Wednesday, March 27, 2013

How to write description

Sometimes before I go to sleep I pick a book from the piles of read books by my bed, open it to a random page and start reading. When I'm not caught up in the plot, it's easier to pay attention to the writing.

Here's a passage that jumped out at me from Lois McMaster Bujold's Captain Vorpatril's Alliance:

And then they were crossing out of the tube into another foyer, and escorted by Christos through a pair of sleek doors clad in fine wood marquetry to a hushed hallway graced with mirrors and fresh flowers. And then into a broad living room backed by wide glass walls taking in a sweeping panorama of the capital, with the sun going down and the dusk rising to turn the city lights to jewels on velvet for as far as the eye could see, under a cloud-banded sky.
It's the kind of paragraph that whizzes past while you're reading, depositing setting information almost subliminally. How does she do this?

The first thing I noticed: there isn't a single instance of the verb "to be."For a passage of description, there is a remarkable amount of action here. The characters are moving through the setting: "crossing into" and "escorted through" "and then into," so the reader is carried with them. But even the inanimate objects don't just sit there. They are "clad," "graced," "backed." The sun goes down, the dusk rises and turns, the eye sees.

The next thing I noticed is how much Bujold doesn't tell us. Do we know whether the room is carpeted? Do we know what color the furniture is? Is there a couch in the living room? Does it matter? She gives us only the most telling details, enough to convey luxury, taste, beauty. The rest we can fill in for ourselves.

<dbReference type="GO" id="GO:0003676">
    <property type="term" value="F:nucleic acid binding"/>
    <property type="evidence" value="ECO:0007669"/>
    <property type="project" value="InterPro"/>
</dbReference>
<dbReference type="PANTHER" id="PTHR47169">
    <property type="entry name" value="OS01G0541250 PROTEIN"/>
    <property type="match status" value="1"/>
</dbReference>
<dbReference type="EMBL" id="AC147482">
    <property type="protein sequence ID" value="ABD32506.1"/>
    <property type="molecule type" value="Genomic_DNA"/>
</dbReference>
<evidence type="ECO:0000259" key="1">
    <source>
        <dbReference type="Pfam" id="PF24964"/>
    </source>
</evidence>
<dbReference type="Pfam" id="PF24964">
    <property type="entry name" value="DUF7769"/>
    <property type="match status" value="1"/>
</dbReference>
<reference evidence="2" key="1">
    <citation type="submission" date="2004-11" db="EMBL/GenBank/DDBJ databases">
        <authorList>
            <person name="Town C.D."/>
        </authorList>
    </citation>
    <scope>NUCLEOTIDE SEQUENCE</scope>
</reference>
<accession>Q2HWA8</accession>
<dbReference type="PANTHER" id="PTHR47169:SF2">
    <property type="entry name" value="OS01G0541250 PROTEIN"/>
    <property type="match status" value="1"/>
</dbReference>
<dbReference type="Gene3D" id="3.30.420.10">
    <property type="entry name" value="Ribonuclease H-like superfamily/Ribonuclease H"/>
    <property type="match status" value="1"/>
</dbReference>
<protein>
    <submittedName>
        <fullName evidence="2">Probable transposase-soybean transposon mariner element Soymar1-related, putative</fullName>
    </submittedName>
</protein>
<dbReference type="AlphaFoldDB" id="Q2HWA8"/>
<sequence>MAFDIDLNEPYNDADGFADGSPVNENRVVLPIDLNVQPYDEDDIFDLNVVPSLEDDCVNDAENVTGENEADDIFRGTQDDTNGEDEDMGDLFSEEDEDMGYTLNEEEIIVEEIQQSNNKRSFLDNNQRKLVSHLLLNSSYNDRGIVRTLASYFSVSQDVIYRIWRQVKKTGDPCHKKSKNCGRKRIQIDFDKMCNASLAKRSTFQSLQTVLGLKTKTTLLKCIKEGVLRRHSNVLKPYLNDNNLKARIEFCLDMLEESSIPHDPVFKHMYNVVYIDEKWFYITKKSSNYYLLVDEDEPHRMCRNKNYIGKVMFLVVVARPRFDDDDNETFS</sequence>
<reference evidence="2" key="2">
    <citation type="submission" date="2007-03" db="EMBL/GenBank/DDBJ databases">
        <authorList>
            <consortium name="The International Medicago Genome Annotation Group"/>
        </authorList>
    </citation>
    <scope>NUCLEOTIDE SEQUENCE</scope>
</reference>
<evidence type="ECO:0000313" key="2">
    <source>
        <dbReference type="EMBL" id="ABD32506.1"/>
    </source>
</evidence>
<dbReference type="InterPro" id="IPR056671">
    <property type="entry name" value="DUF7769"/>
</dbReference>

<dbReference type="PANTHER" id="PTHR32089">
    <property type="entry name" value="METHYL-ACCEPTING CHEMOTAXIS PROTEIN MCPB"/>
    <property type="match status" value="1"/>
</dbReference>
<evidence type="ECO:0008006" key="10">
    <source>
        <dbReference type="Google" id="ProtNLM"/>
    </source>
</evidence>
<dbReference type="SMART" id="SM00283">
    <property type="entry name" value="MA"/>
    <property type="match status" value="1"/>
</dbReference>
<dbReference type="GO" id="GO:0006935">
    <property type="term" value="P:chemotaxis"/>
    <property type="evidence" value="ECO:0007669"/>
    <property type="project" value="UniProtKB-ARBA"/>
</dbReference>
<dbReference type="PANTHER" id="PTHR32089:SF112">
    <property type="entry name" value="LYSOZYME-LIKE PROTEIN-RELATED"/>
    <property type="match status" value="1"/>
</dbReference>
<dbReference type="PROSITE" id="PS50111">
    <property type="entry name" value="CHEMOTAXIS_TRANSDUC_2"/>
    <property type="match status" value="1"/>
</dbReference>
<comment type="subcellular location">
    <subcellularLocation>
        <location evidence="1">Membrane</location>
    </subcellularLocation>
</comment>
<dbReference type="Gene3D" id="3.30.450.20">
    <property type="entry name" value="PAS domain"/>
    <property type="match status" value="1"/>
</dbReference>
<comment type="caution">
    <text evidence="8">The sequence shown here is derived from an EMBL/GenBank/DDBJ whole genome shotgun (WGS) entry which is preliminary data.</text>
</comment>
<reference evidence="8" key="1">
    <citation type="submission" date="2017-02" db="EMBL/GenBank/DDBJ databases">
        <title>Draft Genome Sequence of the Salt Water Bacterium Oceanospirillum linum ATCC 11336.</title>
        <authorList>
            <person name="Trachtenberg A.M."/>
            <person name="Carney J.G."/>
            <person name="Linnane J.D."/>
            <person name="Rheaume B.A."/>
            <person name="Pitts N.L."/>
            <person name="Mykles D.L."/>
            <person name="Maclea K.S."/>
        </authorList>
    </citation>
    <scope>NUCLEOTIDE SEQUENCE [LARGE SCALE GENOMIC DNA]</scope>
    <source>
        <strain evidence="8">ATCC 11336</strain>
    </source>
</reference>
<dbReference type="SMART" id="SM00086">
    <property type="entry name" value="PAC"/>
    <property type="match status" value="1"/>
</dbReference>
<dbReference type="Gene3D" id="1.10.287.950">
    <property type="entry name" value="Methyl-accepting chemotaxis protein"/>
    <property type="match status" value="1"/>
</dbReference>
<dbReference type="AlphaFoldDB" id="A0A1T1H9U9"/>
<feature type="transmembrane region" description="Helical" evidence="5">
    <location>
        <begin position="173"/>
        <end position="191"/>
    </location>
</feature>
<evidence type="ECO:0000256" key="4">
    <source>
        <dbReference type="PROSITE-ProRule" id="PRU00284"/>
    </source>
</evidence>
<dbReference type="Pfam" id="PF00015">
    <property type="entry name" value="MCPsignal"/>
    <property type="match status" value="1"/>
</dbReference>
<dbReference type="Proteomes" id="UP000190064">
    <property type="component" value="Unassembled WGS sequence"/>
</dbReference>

It's not so obvious in this particular passage, but the details Bujold chooses are the ones that the POV character would notice. This is Tej seeing the setting, a woman trained in aesthetics who has never been to this residence before but is familiar with luxurious settings. Tej notices that the mirrors and flowers "grace" the hallway; Tej appreciates the beauty of the sunset. If Ivan were narrating, Ivan who is escorting Tej to meet his mother, he would not have seen any of the things Tej did. He might have noticed anything that was different from the last time he was there, but his eyes would have gone first to his mother, not to the view. Description reveals character, can even reveal emotion, by showing what the character sees.

So there you have it: Three Rules for Writing Description:

1.    Use strong verbs that contribute to the atmosphere you want to create.

2.    Only describe the telling details.

3.     Be aware of who is narrating the scene, and describe it through their eyes.

Another thing I noticed about this passage that might not have universal application: if you're writing an action novel, or a novel for young people, you don't want readers to get hung up on description and get bored. This passage is only two sentences long (and the second one isn't even a real sentence). The description all takes place in prepositional phrases. We read prepositional phrases more quickly than main clauses because we know they're less important grammatically. Our eye seeks out subject and predicate and takes in modifying phrases along the way. The structure of Bujold's sentences speeds our absorption of the description. Brilliant.